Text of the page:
Abuse reports drop as in-school observations reduced

by Dan Colton
for The Beacon

Reports of child abuse and neglect are down across the state, but Sheboygan County’s district attorney said the downward trend isn’t a positive sign.

Recorded reports of neglect and abuse in the state dropped more than 75 percent from April 2019 to April 2020, from 7,824 to 1,897, according to statistics from the Wisconsin Department of Children and Families. While that downward trend may look positive on the outside, District Attorney Joel Urmanski said he believes it’s caused by a lack of interaction between children and their educators at school.

Students in the area have been out of school since mid-March in response to the coronavirus pandemic.

“There is no way to know for certain why the numbers are different, but I think it is fair to assume that the change in teacher and school interaction with students has altered their ability to see or learn about and then report concerns for child safety,” Urmanski wrote in an email.

Urmanski – a board member for the Child Advocacy Centers of Wisconsin – said school staff are “mandatory reporters” of child abuse and neglect, and they often build strong reports with their pupils.

Those relationships and frequent interactions provide safe avenues for children to speak about mistreatment they’ve been subjected to.

Mistreatment isn’t always obvious, and educators are trained to notice various signs.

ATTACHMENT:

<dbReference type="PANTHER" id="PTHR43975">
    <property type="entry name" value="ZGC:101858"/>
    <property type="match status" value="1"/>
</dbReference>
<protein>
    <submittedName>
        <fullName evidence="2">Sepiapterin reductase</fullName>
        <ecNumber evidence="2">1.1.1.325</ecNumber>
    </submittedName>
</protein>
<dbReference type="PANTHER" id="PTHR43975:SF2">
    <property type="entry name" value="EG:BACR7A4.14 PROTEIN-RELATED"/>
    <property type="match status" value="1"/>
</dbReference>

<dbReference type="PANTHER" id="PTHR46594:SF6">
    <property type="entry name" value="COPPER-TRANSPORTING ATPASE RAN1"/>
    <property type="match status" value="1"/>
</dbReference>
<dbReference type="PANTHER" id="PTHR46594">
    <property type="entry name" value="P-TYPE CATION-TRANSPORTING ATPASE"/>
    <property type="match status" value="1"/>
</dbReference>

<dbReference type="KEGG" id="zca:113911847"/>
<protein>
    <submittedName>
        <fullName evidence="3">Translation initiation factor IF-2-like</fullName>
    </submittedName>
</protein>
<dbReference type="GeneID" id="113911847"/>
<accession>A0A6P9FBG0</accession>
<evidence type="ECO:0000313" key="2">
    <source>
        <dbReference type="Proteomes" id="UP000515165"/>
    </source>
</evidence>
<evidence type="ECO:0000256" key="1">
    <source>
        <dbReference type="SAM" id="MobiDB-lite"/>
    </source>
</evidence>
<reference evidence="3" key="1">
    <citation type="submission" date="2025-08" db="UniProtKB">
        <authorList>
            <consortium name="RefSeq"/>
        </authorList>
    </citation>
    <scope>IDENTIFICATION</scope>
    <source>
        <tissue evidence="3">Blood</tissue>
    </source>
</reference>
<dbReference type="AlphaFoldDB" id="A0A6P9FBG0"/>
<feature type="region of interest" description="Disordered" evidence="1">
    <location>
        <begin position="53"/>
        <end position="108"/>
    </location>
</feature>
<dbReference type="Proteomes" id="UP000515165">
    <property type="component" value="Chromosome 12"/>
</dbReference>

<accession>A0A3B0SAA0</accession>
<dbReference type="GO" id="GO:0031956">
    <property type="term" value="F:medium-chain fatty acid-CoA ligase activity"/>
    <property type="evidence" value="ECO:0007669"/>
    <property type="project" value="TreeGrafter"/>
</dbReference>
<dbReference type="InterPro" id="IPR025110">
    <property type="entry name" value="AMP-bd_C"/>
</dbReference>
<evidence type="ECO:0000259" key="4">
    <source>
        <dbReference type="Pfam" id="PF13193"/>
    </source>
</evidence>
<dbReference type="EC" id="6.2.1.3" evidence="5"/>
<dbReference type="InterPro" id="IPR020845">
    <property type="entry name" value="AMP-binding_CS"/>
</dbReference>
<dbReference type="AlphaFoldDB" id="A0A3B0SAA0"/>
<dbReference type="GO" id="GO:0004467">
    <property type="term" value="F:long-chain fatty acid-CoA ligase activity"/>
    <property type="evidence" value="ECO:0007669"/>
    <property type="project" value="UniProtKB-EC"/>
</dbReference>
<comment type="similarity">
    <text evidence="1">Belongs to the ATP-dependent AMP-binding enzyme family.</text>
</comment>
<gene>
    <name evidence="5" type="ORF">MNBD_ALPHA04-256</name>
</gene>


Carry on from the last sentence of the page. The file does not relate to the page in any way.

“It might just be this child is always coming in and something is not right,” Urmanski said. “…The child is wearing the same clothing, the child is repeatedly sleeping in class, the child doesn’t have the right clothing on given the weather conditions.”

In Sheboygan County, Urmanski said his office has handled roughly half the number of child abuse and neglect cases as it did last year between March 1 and May 9. The DA’s office received 13 referrals for such cases during that timeframe in 2019, Urmanski said, and seven during 2020.

Statistics tracking the sources of child abuse and neglect reports illustrate the situation. Between March 5 and April 8, 2019, more than 25 percent of reports to child protective services originated from educational personnel, according to the Wisconsin DCF.

During March 12 to April 8, 2020, that number dropped to slightly more than 9 percent.

Urmanski said child abuse and neglect is a crime that crosses all sections of society, meaning no community is spared from the issue. But when society is forced to close and households are cut off from normal life – as in the case of the coronavirus “lockdown” – crimes like domestic and child abuse easily slip undetected.

“Child abuse and neglect can absolutely go across the spectrum,” Urmanski said. “It doesn’t matter who it is … These issues can exist everywhere and every place.”

With such reliance on school-based reporting, Urmanski said it is important to stay connected with students who’re in their second month without in-person classes. Phone calls and video chatting are especially important to stay connected to their friends, family and educators, he said.

“The more people are talking and interacting with others, the more likely … they’re willing to share … or have a friend that will recognize something is wrong,” Urmanski said.

Categories: News

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